March to June 2010
June 17, 2010
I have not been updating my reading this year so here are some of the books that I have read over the last few months.
American Lion: Andrew Jackson in the White House by Jon Meacham
I like many things about Andrew Jackson after reading this book. He distinguished the President as a representative of the people and dispelled much of the elitist elements that distrusted the masses and wanted to run the government in the way they thought best. Jackson’s story was a sad one since his wife died weeks before he entered the White House and before he had any children. He never remarried. On a sad note, Jackson’s policies directly led to many injustices and cruelties to the Indian people. Although experiencing a late conversion after leaving the Presidency and stating, “Christ has no respect for color,” Jackson perpetuated the status quo of slavery in his attempt to keep the Union together.
The Imperial Cruise: A Secret History of Empire and War by James Bradley
A hard read for an American involved in the Philippines. Eugenics (or the idea of the superiority of the white race) policies advocated by Teddy Roosevelt and many in western cultures at the time are painful to read about. Roosevelt’s manly frontier image is exposed in Bradley’s book as a manufactured PR job designed to get him elected! Excellent, although sad background on the U.S. involvement in Hawaii, Philippine Islands, Korea and Japan. After reading this book, I understand why so many have been so angry at us.
Deliver Us From Evil by David Baldacci
Two groups are tracking down an evil murderer at the same time and after some tragic losses, they team up to take the bad guy down! Could not put it down.
Breathless by Dean Koontz
Fun read by Koontz in which a writer is tormented by an evil book reviewer. I wondered if some of this was autobiographical!
Conformed to His Image by Kenneth Boa
Read portions of this book in working on my dissertation. A valuable resource for those wanting to get an overview of different views of spirituality in the evangelical tradition.
Spiritual Formation, Counseling, and Psychotherapy by Todd W. Hall and Mark R. McMinn
Main chapter I read in this book was on “Measuring Religion and Spirituality: Where Are We and Where Are We Going?” Collection and expansion of articles published in two special issues of the Journal of Psychology and Theology. Plan to read over the section on Spiritual Formation and Christian Psychology.
Velvet Elvis: Repainting the Christian Faith by Rob Bell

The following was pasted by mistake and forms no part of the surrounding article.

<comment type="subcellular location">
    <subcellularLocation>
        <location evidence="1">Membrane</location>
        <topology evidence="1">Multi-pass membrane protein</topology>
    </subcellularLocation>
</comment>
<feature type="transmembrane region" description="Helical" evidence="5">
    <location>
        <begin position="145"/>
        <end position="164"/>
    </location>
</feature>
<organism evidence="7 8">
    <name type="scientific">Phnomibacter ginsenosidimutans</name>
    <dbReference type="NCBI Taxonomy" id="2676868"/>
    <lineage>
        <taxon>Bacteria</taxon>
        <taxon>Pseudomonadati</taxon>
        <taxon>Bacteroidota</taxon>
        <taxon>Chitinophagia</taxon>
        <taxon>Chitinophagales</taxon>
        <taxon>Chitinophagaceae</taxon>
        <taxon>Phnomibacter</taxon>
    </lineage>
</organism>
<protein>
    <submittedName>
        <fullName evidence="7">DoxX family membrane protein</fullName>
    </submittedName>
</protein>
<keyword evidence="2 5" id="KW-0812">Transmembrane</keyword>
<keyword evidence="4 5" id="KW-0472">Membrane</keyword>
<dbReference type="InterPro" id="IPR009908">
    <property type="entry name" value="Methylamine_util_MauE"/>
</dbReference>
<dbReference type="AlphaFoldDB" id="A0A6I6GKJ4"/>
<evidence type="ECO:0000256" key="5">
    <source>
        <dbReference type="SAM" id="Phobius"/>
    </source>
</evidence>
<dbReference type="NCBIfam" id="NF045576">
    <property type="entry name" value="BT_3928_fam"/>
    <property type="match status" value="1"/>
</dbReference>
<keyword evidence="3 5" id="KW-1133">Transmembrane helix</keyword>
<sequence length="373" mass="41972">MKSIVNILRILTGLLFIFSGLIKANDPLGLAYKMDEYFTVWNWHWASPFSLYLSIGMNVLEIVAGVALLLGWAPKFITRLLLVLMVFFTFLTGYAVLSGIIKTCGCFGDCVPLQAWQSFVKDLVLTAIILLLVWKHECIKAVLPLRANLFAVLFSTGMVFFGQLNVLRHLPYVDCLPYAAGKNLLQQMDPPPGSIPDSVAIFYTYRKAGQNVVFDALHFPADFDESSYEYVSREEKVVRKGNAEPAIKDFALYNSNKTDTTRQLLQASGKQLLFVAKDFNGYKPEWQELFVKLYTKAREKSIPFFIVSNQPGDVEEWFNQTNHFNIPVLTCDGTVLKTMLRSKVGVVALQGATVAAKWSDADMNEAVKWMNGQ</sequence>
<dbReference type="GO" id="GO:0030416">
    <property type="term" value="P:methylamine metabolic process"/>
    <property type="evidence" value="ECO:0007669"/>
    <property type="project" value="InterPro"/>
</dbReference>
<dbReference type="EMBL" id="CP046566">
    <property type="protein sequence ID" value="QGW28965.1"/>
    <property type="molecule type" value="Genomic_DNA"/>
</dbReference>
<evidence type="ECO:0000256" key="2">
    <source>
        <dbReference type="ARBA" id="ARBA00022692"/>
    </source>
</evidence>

I put Bell in a similar category with Miller in terms of type of reading. Using an unorthodox type of writing, Bell communicates some surprisingly deep truths. I enjoy the way he draws upon historical and cultural background studies to make certain passages come alive. Always challenging traditional thinking, yet Bell stays connected to the text of Scripture. Yet, Bell, pleads for an epistemological humility in our Christian reading and thinking so that we will not get stuck in a historic Christianity that does not relate to the world in which we live. So the idea of the velvet painting of Elvis that is stuck in a basement.
A Million Miles in a Thousand Places by Donald Miller
I enjoy reading Miller. His writing is easy to read and it makes me think. In this book, he describes how he began to change his story and challenges the reader to do the same. For anyone, wanting to evaluate the direction of their life, this book would be a good one to get you started.
Apprenticeship with Jesus: Learning to Live Like the Master by Gary W. Moon
I confess that I did not follow the exercises in this book, designed as a 30-day experience so I likely did not get the full benefit out of reading the book. This is the third of Moon’s books that I have read and once again I appreciate his desire to integrate spirituality, psychology and formational practices and always maintaining a sense of humor. Moon has been heavily influenced by Dallas Willard and quotes him frequently in this book. Each chapter has a Reflection and an Apprentice Activity which are well worth the price of the book.
A Hidden Wholeness: The Journey Toward An Undivided Life Welcoming the Soul and Weaving Community in a Wounded World by Parker J. Palmer
This is one book that I wish I had read a few years ago or at least earlier this year so I could have joined in a circle of trust community. I will be drawing upon Palmer’s book to understand how to build community in my life for some time to come. Although not strictly a Christian book, a discerning Christians would benefit from this heart touching read.
Jesus Wants to Save Christians Rob Bell I have read a number of books by Bell and have watched as many of the Nooma videos as I could find. This book just didn’t do it for me. I felt like it was the text from one of his videos, joltingly short sentences. I guess with a subtitle A Manifesto for the Church in Exile.